“Sliding Doors” is one of my wife Gail’s and my favorite movies. It explores the perennially fascinating theme of alternate histories–“what if” or “counterfactual” histories.
Although it is too early for me to attempt any serious discussion of the race to be elected president in 2016, it is not too early to rerun the what-ifs raised by the 2008 Democratic primary that came down to a hard-fought battle between Hillary Clinton and Barack Obama. Most political observers believe that Hillary would also have defeated John McCain in the general election, as Barack did, so the Democratic primary in 2008 comes closer than the general election to providing a “sliding-doors” moment when history could easily have gone either way. If I had the technical skill, I would photoshop the “Sliding Doors” poster above to have Barack on top and Hillary on the bottom, instead of blond and brunette Gwyneth Paltrow.
I would be interested in your opinion about how the world would be different if Hillary had won instead of Barack. I have two thoughts on that subject, that I am happy to have you dispute.
First, I think the 2008 Financial Crisis was baked in the cake by the time of the 2008 primaries, so whoever became president would have had to deal with the same type of economic problems, and the differences between Hillary and Barack could have been crucial. I think Hillary, having been burned on the health care reform front before, would have pursued health care reform, but would have put it as a lower priority relative to economic recovery than Barack did. As I wrote in “What Should the Historical Pattern of Slow Recoveries after Financial Crises Mean for Our Judgment of Barack Obama’s Economic Stewardship?” I think it was a mistake for Barack not to devote every ounce of his political capital to getting a bigger stimulus package for economic recovery; so at that juncture, it was a mistake to let the goal of health care reform distract from the goal of economic recovery.
In my book, to the extent a health care reform steamroller would then have been impossible, that also might have been a good thing. Given how little we know about what works in health care reform at a systemic level (see my column “Don’t Believe Anyone Who Claims to Understand the Economics of Obamacare”), I believe that Medical Reform Federalism would have been the best course, and this might have been exactly the kind of compromise eventually reached had Barack not been in the presidency to push through Obamacare. As I wrote in my post “Evan Soltas on Medical Reform Federalism–in Canada” here is what I mean by Medical Reform Federalism:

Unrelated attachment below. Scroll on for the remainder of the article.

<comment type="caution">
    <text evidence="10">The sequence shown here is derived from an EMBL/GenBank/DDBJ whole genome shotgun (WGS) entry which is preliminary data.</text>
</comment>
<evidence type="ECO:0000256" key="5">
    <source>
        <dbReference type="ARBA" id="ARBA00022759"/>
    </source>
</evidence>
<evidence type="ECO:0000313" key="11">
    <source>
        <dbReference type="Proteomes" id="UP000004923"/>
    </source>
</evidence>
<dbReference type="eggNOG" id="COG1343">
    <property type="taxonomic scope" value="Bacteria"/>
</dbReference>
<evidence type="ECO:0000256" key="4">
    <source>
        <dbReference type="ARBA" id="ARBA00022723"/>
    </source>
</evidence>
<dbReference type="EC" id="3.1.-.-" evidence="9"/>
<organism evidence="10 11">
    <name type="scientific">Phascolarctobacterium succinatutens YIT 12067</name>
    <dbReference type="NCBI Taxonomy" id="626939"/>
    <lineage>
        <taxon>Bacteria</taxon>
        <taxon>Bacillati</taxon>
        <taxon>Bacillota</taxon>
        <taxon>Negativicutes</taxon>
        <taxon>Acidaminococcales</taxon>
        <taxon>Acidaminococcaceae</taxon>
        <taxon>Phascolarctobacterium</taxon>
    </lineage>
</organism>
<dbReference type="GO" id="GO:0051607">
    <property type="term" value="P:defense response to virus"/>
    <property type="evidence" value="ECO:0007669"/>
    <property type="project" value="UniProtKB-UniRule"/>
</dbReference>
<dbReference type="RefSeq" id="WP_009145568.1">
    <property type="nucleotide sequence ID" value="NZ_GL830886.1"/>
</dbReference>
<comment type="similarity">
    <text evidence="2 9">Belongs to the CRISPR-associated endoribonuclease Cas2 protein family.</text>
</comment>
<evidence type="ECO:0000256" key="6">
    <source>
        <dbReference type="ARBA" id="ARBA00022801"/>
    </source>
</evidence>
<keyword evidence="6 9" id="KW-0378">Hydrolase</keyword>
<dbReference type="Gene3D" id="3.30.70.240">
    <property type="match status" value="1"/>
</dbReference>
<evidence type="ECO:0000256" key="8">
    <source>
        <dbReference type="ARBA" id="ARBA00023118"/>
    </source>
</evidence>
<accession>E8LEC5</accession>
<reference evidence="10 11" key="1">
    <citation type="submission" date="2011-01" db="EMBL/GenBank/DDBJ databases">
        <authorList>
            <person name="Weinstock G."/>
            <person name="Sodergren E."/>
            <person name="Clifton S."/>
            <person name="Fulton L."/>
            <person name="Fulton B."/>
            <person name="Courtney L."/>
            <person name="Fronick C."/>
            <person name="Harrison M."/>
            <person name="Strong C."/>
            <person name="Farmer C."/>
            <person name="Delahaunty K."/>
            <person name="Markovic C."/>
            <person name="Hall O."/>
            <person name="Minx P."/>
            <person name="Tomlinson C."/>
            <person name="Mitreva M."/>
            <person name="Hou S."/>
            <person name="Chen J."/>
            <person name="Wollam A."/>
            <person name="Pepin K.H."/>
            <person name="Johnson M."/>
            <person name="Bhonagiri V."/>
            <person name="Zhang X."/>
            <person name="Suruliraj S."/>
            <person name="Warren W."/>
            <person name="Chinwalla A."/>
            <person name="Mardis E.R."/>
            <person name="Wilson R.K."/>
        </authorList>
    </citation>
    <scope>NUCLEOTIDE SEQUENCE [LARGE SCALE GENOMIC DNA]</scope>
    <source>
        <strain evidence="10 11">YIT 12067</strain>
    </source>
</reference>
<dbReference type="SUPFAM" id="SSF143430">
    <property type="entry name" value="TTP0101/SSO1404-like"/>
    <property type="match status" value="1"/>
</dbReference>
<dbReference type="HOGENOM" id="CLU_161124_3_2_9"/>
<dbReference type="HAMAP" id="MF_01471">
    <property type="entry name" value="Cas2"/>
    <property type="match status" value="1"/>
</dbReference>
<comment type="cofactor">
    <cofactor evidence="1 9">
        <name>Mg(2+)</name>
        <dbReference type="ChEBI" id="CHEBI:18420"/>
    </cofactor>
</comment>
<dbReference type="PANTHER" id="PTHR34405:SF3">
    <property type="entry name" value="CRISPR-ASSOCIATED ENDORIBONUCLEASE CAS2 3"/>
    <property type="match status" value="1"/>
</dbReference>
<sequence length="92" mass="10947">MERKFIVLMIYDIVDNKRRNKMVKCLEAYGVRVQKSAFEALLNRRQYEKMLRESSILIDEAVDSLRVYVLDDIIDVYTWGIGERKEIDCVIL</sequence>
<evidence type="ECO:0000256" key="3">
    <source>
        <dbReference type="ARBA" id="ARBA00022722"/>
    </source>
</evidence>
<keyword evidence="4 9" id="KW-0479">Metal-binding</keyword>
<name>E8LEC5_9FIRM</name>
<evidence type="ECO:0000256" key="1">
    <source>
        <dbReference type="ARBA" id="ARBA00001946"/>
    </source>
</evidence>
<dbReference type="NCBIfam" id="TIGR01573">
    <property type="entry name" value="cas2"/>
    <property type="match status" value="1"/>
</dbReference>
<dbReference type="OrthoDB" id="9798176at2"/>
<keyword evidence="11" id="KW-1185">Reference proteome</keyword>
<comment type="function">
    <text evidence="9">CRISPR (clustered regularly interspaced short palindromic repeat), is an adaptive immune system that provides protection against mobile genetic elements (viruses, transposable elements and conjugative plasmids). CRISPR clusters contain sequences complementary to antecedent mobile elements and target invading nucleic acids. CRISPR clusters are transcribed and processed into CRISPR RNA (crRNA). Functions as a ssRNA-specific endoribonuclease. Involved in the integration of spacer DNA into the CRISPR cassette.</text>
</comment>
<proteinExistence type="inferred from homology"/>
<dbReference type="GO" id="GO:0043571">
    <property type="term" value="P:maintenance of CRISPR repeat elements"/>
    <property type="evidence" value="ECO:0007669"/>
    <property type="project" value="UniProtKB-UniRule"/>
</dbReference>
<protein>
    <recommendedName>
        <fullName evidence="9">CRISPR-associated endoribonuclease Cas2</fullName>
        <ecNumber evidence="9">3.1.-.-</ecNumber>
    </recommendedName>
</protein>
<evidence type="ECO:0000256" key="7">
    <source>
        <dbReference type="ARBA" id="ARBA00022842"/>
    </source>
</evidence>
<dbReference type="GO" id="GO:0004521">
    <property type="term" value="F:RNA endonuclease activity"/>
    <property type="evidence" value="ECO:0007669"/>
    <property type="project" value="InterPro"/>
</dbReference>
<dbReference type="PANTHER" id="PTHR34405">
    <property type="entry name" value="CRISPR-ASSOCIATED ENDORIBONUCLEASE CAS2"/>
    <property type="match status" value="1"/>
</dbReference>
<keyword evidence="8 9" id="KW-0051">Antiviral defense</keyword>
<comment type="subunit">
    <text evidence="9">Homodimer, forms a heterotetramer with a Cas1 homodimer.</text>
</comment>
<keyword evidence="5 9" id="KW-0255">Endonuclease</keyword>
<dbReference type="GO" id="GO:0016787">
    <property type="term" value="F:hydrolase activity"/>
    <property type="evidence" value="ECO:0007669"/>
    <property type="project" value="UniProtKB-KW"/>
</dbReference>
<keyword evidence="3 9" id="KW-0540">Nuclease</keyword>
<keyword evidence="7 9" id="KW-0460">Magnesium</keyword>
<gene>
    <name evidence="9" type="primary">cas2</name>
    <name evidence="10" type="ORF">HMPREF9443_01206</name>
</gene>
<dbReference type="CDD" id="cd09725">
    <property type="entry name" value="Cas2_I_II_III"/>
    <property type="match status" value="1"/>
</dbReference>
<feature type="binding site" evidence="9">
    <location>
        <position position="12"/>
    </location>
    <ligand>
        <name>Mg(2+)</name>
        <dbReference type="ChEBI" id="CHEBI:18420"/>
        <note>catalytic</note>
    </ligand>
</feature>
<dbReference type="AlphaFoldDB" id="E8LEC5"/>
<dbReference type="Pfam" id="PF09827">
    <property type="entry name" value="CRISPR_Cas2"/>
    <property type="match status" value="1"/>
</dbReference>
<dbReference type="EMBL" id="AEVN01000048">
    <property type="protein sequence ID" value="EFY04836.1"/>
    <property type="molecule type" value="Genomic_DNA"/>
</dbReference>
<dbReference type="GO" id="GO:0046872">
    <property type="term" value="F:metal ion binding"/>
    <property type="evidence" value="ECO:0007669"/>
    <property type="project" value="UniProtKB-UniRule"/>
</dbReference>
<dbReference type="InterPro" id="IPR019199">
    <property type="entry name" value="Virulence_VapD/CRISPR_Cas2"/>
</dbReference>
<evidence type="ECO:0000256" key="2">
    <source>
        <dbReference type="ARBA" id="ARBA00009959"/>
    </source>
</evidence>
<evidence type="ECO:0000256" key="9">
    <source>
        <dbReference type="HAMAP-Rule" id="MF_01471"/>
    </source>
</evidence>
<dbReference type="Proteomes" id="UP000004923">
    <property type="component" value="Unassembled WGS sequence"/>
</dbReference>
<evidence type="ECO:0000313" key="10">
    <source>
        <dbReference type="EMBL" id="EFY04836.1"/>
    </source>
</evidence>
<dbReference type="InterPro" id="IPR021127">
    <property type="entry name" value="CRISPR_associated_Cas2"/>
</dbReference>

Let’s abolish the tax exemption for employer-provided health insurance, with all of the money that would have been spent on this tax exemption going instead to block grants for each state to use for its own plan to provide universal access to medical care for its residents.
Second, I think that Hillary would have helped the Syrian rebels more as President than she could as Secretary of State, which in turn would have projected enough more toughness that Vladimir Putin would not have dared to seize Crimea for Russia and Ukraine would not be facing that loss of the Crimea and possible further loss of territory right now. Supposing that is true, even greater differences between the two alternate histories I am considering (actual history and Hillary winning in 2008) are likely to open up as time goes on.
I was stimulated to think again about Hillary vs. Barack by a Washington Post article this morning by Philip Rucker and Zachary A. Goldfarb that can be found online here:
Here are some memorable passages from that article:
Referring to Rove’s remarks, [Bill] Clinton chuckled and fired back with humor.
“First they said she faked her concussion, and now they say she’s auditioning for a part on ‘The Walking Dead,’ ” he said, referring to a television series about zombies. “If she does [have brain damage], then I must be in really tough shape because she’s still quicker than I am.”
2. Asked whether [Hillary] Clinton is still a stateswoman operating above the political fray, Republican presidential strategist Mark McKinnon wrote in an e-mail, “There is no ‘above the fray’ in politics anymore. There is only ‘the fray.’”
3. [Bill] Clinton, who has faced criticism that income inequality worsened on his watch in the 1990s, defended income growth during his term but acknowledged that the gap between the rich and the poor represents a significant problem.
“You can say, ‘Well, inequality has still increased,’ because the top 1 percent did better, but I don’t think there’s much you could do about that unless you want to start jailing people,” he said.